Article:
Last week the weather was better than expected, and the Dutch Mule Corps, the Dutch Jewish motorcycle club -after some discussion of course- went for a ride. And what a ride it was! If you’re interested you can check out the first, second and third leg of our trip and immediately you will see we followed the course of most of the Amsterdam Eruv. How appropriate!
The Amsterdam eruv is large, and this is due to the fact that The Netherlands have a lot of water, which creates a natural eruv boundary. But not everywhere the eruv follows a natural border, and notably the crossing of the Amstel river and the A10 circular motorway poses a number of difficulties: the issues with train, car and bicycle crossings have been solved in three distinct ways. We received a lecture on the topic by the keeper of the eruv; Rabbi Shmuel Katz.
It was fascinating to hear and see some of the tough topics we discussed over the last months in practice. We saw the lechi and the techum and now know there is a pack of matza that is owned by the Jewish community.
I also read into the -defunct- eruv of my home town of The Hague. A fascinating story; it was the topic of various rabbinical debates; The Hague is not a walled city, but had quite some stone bridges and the first Jewish inhabitants paid the municipality to exchange some of them to drawbridges. A system of poles with chains completed the eruv, encompassing the area where the all but disappeared Portuguese community lived, the Germanic community, but for some reason not the area where the Polish and Lithuanian community dwelled, who lived closer to the sea.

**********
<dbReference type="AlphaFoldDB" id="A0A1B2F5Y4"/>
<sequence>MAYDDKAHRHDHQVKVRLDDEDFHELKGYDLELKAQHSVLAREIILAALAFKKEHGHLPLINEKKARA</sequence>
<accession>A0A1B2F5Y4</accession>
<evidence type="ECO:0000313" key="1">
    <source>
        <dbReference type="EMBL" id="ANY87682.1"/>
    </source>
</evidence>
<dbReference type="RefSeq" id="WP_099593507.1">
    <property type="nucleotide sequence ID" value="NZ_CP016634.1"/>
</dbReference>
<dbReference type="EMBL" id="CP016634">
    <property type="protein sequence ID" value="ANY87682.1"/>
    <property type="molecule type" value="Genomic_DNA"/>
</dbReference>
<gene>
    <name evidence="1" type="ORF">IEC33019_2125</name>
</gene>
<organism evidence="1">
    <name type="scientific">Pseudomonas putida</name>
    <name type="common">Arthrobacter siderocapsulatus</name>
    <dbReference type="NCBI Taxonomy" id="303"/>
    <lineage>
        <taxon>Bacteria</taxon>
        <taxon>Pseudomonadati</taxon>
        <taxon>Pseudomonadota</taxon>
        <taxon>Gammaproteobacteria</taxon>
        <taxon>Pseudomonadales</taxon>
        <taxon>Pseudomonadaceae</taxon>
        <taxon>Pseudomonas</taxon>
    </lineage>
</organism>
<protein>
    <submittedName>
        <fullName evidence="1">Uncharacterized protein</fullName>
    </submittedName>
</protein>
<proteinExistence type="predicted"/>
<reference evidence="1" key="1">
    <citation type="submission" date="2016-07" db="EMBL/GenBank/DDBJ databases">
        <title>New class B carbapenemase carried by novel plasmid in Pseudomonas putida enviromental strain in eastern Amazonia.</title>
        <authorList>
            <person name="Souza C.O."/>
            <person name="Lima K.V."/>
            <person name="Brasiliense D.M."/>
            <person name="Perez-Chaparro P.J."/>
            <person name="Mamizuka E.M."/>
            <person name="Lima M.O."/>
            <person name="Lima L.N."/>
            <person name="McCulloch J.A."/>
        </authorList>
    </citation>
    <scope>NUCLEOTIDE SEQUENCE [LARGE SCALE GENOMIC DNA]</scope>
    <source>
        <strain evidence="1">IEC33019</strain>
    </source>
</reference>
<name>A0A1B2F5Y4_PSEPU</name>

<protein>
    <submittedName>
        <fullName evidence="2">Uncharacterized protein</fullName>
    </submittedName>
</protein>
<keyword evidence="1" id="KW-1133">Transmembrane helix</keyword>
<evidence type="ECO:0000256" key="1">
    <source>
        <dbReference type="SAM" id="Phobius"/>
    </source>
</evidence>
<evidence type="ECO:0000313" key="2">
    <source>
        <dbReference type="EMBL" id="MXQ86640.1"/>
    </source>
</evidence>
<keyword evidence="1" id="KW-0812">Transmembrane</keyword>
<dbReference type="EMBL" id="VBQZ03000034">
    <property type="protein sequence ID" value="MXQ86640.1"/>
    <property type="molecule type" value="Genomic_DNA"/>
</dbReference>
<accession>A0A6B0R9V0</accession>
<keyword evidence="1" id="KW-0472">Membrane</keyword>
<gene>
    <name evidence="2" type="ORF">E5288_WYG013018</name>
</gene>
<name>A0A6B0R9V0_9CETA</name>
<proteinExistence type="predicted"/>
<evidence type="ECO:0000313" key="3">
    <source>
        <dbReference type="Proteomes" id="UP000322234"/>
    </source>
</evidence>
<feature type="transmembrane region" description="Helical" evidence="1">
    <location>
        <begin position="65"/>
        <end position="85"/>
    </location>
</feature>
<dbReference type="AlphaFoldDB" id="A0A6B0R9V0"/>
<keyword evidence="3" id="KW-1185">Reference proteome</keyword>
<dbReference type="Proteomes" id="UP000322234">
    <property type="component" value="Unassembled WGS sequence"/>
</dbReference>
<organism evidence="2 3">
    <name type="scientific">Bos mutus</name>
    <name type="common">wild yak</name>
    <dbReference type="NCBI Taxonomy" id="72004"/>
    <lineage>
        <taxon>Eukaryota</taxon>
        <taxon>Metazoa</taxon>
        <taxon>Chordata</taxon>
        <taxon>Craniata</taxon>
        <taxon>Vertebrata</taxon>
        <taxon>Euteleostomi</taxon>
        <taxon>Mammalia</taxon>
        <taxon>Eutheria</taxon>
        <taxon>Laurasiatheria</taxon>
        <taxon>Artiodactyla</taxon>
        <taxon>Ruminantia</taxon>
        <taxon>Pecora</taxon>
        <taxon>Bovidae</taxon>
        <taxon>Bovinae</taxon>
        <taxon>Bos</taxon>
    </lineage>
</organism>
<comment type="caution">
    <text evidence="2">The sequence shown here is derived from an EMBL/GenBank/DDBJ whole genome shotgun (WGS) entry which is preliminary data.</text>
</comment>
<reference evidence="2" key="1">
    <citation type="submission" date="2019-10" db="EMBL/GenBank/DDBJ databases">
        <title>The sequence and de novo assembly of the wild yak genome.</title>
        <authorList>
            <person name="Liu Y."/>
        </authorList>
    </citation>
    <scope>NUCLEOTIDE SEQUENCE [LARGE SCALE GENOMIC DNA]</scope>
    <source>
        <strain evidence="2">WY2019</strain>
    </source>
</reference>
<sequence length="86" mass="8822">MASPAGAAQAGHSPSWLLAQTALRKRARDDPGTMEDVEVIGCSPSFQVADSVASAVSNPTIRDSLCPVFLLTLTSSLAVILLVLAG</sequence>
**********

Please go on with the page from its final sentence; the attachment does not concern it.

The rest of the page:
It would be an overstatement to say I enjoyed all parts of Masechet Eruvin. But the more I learn about the topic, the more I have the sense that there is a deeper, esoteric meaning hidden between the lines of these chapters.
To create an eruv is a conscious act that creates a virtual domain in which certain acts that without it are not allowed, are allowed. Not only the creation of the eruv needs to be conscious: also the border itself needs to be known, so that entering and leaving this virtual domain also becomes a conscious act.
With all the nitty gritty rules, the questionable mathematics, the out-of-this-world examples the Gemara creates collectiveness, shared responsibility and joint ownership.
The Amsterdam eruv, like other eruvim, was questioned, challenged and debated. The discussions, and there are other examples, led to animosity and rifts. Tragically.
But like in the Gemara, the debate itself is what defines us, where we live, what we own, and what we can carry on shabbat, and even who we are: a people that can live with virtuality.